Clinical significance is critical for meaningful meta-analyses [65] designed to assist clinicians in their decision making. Current guidelines suggest a minimal clinically important improvement (MCII) for the pain subscale for WOMAC in patients with knee OA requires a minimum change of 19.9 mm from baseline to end of treatment [61]; whilst the MCII for VAS of pain in this condition is a minimum of 17.5 mm [64]. It has also been observed that baseline pain levels affect patient perceived clinical significance. Recommendations have been proposed for future trials that are based on reporting MCII specific to baseline severity levels [61]. Pain score reductions from baseline to end of treatment, in those receiving active treatment with DMSO were 12.5 mm ([36]; WOMAC pain subscale) and 42.7 mm ([56]; VAS); and 14.6 mm ([43]; WOMAC pain subscale) for patients receiving MSM. Based on current guidelines, only those patients in the Eberhardt study (both active and placebo treated) reported clinically meaningful reductions in their pain and showed a reduction in pain levels comparable with standard conventional treatment with COX 2 inhibitors such as Rofecoxib (35.4 mm decrease [66]; 28.1 mm [67]). This meta-analyses confirms that based on the current limited evidence these nutritional supplements are neither statistically nor clinically more effective than placebo in reducing pain in knee OA.

4.1. Strengths and Limitations

Only randomized, double blind, placebo controlled trials were included in this investigation. Our review is based on a systematic and thorough literature search. It is unlikely we missed relevant trials data but as possible data was not sought from pharmaceutical companies this cannot be ruled out. Data extraction, including quality assessment, was completed independently by two authors to minimize bias. The reporting quality of the trials was acceptable and the quality assessment tool is validated and its components are associated with bias. All three studies assessed OA of the knee hence enabling direct comparison between trials.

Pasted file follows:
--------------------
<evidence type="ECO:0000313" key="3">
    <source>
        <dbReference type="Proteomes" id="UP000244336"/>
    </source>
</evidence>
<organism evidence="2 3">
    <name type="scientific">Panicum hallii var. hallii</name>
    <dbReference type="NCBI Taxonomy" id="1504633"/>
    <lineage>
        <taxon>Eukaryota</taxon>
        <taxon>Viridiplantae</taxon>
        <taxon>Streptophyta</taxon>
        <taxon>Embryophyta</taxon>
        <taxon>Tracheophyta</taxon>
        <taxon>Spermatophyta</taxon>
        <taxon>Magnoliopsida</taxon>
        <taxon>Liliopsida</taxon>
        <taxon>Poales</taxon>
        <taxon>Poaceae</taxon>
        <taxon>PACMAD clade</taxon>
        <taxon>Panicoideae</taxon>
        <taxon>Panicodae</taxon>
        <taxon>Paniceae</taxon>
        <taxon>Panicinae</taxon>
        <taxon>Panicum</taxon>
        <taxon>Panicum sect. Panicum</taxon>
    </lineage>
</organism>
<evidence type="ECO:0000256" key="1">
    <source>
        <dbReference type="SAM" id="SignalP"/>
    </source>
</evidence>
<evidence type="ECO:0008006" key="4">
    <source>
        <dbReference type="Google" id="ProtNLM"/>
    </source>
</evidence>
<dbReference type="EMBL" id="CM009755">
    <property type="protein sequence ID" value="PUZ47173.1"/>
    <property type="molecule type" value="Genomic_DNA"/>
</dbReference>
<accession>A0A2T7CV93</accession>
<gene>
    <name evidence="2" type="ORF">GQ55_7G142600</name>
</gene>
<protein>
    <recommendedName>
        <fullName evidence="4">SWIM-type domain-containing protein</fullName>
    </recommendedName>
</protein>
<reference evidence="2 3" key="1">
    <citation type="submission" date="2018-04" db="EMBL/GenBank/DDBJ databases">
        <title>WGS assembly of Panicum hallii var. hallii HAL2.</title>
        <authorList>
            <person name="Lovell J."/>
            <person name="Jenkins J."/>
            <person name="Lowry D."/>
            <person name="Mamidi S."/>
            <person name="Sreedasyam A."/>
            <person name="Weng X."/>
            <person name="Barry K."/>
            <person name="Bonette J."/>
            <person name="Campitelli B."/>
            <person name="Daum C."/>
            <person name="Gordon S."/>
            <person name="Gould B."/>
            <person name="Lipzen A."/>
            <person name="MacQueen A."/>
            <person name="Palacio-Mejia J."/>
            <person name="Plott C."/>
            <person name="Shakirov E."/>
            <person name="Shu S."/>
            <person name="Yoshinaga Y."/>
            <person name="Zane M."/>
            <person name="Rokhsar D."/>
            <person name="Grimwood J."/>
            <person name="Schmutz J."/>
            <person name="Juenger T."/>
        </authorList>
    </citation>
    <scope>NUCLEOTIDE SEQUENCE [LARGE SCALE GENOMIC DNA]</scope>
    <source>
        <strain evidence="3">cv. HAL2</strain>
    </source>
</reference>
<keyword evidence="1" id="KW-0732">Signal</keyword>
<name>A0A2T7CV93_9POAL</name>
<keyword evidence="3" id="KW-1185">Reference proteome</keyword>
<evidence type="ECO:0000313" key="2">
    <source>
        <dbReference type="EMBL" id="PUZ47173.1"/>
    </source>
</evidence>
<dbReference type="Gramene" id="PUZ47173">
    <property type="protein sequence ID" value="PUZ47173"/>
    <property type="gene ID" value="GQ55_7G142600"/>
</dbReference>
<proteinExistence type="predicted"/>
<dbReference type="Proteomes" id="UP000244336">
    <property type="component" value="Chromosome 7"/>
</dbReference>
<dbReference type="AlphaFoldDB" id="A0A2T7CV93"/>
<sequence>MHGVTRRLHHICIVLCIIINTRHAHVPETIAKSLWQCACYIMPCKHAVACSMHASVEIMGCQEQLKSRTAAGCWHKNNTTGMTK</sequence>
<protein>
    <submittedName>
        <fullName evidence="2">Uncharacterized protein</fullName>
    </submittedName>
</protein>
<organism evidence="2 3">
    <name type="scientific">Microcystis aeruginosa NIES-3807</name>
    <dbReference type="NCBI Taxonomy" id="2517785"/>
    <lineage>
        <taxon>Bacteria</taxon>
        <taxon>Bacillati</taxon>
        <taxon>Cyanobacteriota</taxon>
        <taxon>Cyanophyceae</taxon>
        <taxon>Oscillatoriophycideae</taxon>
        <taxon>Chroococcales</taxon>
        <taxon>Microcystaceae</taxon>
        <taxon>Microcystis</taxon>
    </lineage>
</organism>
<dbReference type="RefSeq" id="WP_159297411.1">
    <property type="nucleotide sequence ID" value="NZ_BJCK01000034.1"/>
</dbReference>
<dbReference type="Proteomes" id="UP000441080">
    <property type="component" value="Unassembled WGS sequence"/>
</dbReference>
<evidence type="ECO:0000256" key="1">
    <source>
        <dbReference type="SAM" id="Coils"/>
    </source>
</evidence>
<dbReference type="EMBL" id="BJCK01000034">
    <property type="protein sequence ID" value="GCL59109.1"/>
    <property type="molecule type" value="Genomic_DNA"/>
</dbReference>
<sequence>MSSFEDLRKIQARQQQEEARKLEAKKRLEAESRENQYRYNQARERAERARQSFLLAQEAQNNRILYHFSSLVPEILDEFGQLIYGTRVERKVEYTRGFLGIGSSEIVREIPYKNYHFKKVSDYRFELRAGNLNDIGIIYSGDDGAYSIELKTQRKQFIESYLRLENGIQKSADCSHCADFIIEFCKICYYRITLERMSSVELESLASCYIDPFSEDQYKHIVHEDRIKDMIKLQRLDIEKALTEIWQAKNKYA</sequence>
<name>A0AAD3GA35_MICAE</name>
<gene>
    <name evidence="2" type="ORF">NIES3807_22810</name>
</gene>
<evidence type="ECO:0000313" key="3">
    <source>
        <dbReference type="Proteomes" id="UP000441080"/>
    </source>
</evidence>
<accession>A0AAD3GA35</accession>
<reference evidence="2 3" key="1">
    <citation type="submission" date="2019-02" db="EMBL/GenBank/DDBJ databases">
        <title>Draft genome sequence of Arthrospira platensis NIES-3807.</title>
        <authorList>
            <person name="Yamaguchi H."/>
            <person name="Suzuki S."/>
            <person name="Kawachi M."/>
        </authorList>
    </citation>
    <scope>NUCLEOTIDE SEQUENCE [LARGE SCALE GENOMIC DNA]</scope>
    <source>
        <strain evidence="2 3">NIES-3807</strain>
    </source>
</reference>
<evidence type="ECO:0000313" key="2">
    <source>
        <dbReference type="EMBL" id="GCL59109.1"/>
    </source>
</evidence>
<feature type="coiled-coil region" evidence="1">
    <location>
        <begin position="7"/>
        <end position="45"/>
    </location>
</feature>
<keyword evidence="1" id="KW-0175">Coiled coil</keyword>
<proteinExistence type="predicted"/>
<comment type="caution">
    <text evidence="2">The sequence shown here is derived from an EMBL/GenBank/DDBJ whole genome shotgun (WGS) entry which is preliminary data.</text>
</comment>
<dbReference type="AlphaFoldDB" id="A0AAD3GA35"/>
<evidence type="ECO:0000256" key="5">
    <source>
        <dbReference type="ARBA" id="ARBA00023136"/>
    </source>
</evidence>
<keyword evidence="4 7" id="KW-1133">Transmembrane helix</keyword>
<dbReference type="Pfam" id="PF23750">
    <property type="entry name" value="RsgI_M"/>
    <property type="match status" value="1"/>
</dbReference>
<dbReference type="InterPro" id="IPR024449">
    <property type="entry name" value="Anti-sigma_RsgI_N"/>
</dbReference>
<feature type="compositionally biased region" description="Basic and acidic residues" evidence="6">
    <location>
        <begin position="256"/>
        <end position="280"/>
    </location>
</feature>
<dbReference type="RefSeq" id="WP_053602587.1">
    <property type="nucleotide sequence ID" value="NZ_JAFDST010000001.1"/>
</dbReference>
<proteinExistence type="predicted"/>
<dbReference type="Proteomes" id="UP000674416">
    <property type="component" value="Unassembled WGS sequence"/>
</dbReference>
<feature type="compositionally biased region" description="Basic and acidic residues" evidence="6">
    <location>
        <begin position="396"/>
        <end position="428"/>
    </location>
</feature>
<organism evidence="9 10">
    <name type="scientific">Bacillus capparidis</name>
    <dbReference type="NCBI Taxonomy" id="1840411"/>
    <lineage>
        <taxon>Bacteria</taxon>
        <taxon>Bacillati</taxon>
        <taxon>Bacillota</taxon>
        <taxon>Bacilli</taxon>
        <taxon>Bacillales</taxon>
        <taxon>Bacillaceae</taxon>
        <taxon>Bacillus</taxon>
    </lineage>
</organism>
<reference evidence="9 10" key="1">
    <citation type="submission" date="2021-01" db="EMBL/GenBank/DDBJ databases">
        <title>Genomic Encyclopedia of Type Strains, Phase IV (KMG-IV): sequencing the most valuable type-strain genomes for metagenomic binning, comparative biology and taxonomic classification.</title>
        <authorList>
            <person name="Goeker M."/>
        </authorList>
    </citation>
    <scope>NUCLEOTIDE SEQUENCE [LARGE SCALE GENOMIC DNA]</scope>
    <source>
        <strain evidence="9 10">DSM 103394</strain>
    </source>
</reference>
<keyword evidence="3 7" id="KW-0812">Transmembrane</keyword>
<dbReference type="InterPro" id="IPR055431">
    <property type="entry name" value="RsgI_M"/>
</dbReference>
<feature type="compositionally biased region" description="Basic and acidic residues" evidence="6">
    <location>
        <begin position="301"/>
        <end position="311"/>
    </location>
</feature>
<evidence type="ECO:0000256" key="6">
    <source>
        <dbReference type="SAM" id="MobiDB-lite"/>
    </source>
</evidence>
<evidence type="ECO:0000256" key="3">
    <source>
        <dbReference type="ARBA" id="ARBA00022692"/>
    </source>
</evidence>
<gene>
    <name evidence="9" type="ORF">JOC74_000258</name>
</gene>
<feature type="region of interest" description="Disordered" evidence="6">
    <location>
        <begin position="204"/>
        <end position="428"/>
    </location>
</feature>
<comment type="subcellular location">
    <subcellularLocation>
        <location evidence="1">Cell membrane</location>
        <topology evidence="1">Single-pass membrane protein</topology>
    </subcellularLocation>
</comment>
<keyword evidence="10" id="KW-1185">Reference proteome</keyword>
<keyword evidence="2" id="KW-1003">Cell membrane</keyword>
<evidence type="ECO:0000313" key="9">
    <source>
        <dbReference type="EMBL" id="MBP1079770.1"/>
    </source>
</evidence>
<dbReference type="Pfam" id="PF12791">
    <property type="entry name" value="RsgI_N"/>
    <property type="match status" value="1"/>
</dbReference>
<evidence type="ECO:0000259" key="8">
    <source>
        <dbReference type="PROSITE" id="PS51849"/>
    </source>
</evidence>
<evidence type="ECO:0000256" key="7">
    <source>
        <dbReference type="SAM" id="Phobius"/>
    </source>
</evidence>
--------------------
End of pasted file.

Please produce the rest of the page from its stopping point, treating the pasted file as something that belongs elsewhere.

There are some limitations of this meta-analysis. First, only three trials were available for inclusion assessing patients in total, of which received active treatment. Further trials may therefore affect the future assessment of these supplements. In addition specific methodological concerns have been identified in these trials including the issue of adequate treatment period with only one study assessing the supplements for a clinically relevant time [43].

4.2. Implications for Research and Clinical Practice

Recent reviews ([21] DMSO and MSM; [13] MSM)) of these supplements for OA suggest further studies of these nutritional supplements may be warranted if the study design takes into account the methodological issues identified in this article. This meta-analysis does not currently provide robust evidence to support the use of DMSO or MSM for OA however the conclusions are affected by the number and quality of included trials. The three trials assessed had good methodological quality and adequate reporting yet significant methodological concerns about dosing and treatment duration temper any definitive conclusions. In addition, due to the paucity of studies of these supplements, the publication of further trials may have a major effect on these recommendations.